• Leah you are so right. Smh Yes on being led by wives of prominent leaders. I am not married so I’ve looked at this and said- well I’ll never be who I truly am, a woman called to lead because I have no husband to “place” me there. haha This is sad because that means it’s systemic. So where do we go? If we attempt to strike out on our own then the term “lone wolf” and “rebellious” gets thrown around. I’m fortunate in one way because the thing that I’m called and anointed and trained to do (I went to school of ministry for 3 years in another state) is something “acceptable” for women to do. (IE be in a prayer/innerhealing/deliverance ministry.) The need was great in the church I settled in when I returned home, so I and a friend just started doing it. Thankfully the leadership recognized that we could fill the need, and they trusted us enough to allow it to happen under their auspices. 🙂 But get this, the ministry was initially listed as lead by my married friend and her husband and no mention of me- even though it was I who was trained and had the most experience when starting out. We built it. We did the majority of the ministry. Yes, her husband helped and is a great guy and certainly part of our leadership team, but it wasn’t just he and my friend leading it! It was she and I. Tell me that doesn’t make one feel as though they are a foul temptress out to seduce, or untouchable in some way! Haha. (The pastor even alluded to the fact that people would accept it more if his name was attached to it. >_< ) Now some of that has eased because, well, I’m anointed to do what I do and my gift makes a way. I have another story about having to actually call the pastor and make him change the business card they had made up for me, but this is too long already. Suffice to say. I get it. And reformation HAS to happen or the church is in trouble of losing the next generation.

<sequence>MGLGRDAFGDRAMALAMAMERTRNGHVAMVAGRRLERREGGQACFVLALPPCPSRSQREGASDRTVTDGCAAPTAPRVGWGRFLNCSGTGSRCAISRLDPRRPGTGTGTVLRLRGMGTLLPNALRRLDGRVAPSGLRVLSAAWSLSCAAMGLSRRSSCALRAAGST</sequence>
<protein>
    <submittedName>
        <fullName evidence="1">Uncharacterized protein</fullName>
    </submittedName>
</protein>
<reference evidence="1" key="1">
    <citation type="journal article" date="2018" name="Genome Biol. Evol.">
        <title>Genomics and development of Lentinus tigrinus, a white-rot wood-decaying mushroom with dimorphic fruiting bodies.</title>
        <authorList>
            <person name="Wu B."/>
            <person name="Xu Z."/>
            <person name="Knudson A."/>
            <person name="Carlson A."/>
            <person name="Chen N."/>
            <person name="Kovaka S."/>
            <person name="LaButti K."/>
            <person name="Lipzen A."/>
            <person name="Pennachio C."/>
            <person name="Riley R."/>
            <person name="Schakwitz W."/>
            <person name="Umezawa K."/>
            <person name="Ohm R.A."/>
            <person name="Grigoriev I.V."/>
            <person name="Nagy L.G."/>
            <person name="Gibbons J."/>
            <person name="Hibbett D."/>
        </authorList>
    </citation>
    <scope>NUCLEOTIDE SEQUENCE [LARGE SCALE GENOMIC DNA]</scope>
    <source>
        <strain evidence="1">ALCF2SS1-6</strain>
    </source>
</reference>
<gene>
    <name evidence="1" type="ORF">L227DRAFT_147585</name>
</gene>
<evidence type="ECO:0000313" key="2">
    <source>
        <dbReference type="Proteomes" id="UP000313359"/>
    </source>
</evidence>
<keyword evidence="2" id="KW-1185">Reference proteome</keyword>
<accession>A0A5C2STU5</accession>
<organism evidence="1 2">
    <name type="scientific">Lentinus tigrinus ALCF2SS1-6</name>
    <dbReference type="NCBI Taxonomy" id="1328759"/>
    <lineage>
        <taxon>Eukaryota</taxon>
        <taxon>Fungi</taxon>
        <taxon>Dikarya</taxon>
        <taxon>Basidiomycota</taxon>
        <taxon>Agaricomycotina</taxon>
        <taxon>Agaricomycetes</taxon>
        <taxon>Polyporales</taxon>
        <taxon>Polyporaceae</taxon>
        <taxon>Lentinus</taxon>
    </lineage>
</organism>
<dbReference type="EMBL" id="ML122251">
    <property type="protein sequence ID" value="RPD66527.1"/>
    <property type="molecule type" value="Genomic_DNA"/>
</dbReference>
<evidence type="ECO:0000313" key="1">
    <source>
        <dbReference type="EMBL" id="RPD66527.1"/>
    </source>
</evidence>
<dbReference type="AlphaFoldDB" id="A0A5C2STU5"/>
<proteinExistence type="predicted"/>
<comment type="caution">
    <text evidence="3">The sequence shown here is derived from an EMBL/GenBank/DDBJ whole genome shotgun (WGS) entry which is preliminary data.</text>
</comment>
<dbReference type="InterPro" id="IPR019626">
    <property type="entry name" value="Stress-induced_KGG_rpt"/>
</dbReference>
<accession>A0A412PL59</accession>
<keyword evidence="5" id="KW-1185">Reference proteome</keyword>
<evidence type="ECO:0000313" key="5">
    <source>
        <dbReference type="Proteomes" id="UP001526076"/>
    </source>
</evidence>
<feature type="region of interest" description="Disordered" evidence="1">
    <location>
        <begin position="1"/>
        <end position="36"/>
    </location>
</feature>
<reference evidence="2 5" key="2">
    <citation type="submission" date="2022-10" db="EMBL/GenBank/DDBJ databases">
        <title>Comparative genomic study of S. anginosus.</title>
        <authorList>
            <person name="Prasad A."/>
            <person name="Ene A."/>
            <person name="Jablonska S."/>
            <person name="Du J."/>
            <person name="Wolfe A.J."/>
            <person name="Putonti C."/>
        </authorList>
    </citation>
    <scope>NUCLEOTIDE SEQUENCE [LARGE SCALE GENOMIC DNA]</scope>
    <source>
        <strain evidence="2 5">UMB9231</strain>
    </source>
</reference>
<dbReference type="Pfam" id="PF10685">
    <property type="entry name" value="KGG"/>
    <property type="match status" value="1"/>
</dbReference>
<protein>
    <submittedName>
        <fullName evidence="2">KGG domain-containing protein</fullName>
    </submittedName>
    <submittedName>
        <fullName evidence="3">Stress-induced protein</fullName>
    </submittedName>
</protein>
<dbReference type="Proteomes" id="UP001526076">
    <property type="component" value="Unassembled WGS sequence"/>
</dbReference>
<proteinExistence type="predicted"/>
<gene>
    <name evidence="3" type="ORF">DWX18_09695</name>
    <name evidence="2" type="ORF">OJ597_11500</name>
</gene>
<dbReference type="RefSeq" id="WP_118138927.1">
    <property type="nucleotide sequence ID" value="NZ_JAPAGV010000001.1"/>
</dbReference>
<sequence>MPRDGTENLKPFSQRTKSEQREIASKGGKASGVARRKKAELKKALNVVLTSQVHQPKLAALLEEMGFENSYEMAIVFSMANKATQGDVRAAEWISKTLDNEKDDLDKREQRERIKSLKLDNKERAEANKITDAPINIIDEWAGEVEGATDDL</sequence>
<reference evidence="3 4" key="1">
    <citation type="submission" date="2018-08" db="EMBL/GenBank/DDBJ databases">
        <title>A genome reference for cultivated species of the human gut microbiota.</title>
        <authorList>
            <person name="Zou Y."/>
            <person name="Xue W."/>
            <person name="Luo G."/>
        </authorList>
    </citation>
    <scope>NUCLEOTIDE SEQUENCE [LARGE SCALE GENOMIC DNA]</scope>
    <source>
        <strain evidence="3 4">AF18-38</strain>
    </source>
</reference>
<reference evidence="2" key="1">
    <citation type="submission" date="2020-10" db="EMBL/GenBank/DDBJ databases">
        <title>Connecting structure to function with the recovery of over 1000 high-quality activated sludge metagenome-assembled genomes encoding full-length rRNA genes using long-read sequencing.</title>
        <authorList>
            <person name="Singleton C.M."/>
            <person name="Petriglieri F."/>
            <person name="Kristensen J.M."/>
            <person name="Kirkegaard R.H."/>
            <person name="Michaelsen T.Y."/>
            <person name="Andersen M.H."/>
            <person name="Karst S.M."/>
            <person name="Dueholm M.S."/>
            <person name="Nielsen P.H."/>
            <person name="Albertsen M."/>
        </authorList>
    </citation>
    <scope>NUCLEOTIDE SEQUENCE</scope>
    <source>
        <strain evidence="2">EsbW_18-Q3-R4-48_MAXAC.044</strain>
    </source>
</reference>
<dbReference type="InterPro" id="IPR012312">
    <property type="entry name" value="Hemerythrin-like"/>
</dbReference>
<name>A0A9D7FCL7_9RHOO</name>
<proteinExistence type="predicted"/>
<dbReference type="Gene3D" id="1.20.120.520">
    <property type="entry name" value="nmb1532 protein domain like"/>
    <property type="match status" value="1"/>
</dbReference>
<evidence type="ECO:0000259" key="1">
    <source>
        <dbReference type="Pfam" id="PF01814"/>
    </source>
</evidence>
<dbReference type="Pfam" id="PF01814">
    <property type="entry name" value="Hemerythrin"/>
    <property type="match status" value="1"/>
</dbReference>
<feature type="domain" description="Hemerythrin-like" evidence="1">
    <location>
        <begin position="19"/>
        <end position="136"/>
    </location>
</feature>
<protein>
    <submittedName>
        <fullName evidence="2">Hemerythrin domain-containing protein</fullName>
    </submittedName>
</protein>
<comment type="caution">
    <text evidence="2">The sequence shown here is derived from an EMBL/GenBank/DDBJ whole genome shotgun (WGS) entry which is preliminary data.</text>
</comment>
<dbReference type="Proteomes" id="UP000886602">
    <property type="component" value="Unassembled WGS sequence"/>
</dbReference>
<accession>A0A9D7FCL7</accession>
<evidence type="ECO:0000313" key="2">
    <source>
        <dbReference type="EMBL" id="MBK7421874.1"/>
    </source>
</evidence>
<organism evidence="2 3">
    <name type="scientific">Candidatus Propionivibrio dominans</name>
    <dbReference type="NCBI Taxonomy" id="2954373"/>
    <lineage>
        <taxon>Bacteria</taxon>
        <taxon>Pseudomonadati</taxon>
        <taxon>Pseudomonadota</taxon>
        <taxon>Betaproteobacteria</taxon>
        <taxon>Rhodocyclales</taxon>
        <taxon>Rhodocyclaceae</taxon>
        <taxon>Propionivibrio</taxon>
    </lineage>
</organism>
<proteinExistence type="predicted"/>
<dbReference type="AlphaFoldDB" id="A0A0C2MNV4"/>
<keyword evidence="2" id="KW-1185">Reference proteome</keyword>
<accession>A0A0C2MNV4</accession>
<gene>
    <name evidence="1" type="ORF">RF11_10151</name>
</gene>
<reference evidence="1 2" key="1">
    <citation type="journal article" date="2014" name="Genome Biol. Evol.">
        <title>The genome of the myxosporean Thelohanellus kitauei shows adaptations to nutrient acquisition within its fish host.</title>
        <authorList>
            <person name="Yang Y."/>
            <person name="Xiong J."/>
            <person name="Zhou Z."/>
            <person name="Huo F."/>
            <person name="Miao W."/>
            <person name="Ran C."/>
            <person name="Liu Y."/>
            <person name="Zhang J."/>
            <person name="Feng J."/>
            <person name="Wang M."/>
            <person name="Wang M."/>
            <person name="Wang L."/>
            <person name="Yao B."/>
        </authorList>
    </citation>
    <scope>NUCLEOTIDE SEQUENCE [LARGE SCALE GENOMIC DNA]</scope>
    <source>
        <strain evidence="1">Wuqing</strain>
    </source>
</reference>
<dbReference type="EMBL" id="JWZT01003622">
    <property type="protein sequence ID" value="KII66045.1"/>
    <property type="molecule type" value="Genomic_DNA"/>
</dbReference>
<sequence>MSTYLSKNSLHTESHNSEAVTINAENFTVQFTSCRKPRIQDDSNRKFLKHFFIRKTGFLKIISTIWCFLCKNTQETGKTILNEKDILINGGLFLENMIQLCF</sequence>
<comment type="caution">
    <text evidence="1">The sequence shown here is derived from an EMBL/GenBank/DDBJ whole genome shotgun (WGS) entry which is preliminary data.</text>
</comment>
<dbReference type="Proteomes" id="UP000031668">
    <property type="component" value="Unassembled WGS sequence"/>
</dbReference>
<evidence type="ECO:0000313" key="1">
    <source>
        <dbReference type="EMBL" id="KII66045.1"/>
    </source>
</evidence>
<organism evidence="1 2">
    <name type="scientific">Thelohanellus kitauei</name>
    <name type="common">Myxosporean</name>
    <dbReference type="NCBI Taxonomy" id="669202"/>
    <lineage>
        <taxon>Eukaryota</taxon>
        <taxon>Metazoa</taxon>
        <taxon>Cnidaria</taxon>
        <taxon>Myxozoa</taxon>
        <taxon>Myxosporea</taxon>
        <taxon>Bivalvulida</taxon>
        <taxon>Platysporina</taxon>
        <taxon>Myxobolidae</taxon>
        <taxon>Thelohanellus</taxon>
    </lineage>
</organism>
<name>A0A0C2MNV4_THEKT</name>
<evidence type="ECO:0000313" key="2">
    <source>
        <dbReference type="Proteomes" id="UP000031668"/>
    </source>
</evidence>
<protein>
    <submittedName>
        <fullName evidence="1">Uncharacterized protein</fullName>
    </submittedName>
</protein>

• Hi AnonymousGal! It is so refreshing to have forums such as this because things are being called out. Women are realizing that we are not alone in our experiences and frustrations within the Church. We realize that we can love God and have a heart for service and at the same time stand against man made traditions. I’m sure we all have stories such as yours to share. Isn’t great to be a part of what God is doing in the body. Keep serving God and following His voice until we see Him face to face. Blessings to you

  • i have griped to one or two of my friends that women’s ministry seems to cater to intuition, because women have good ones, while men’s ministry seems to cater more toward the intellect. one reason i went to seminary: i wasn’t getting intellectual stimulation at church. i’m more of a thinker than a feeler, to use simplistic terms. i’m not crafty, i don’t have kids, and i’m somewhat of a feminist. for those reasons i gave up on women’s ministry quite a while ago.

    i would love to see what you have described, jory, as well as a place to think about and discuss issues in the bible and the church. not just a a place to talk about homelife, and the latest “bible study” questions.

    • I am with you, so much of the time I have been bored because I am not into a lot of things women are into (I guess). I am even a pretty serious gal. I like to talk about serious things most of time. Small talk is not really my thing. I like to get deep. If deep ain’t there, I am outtie. 😉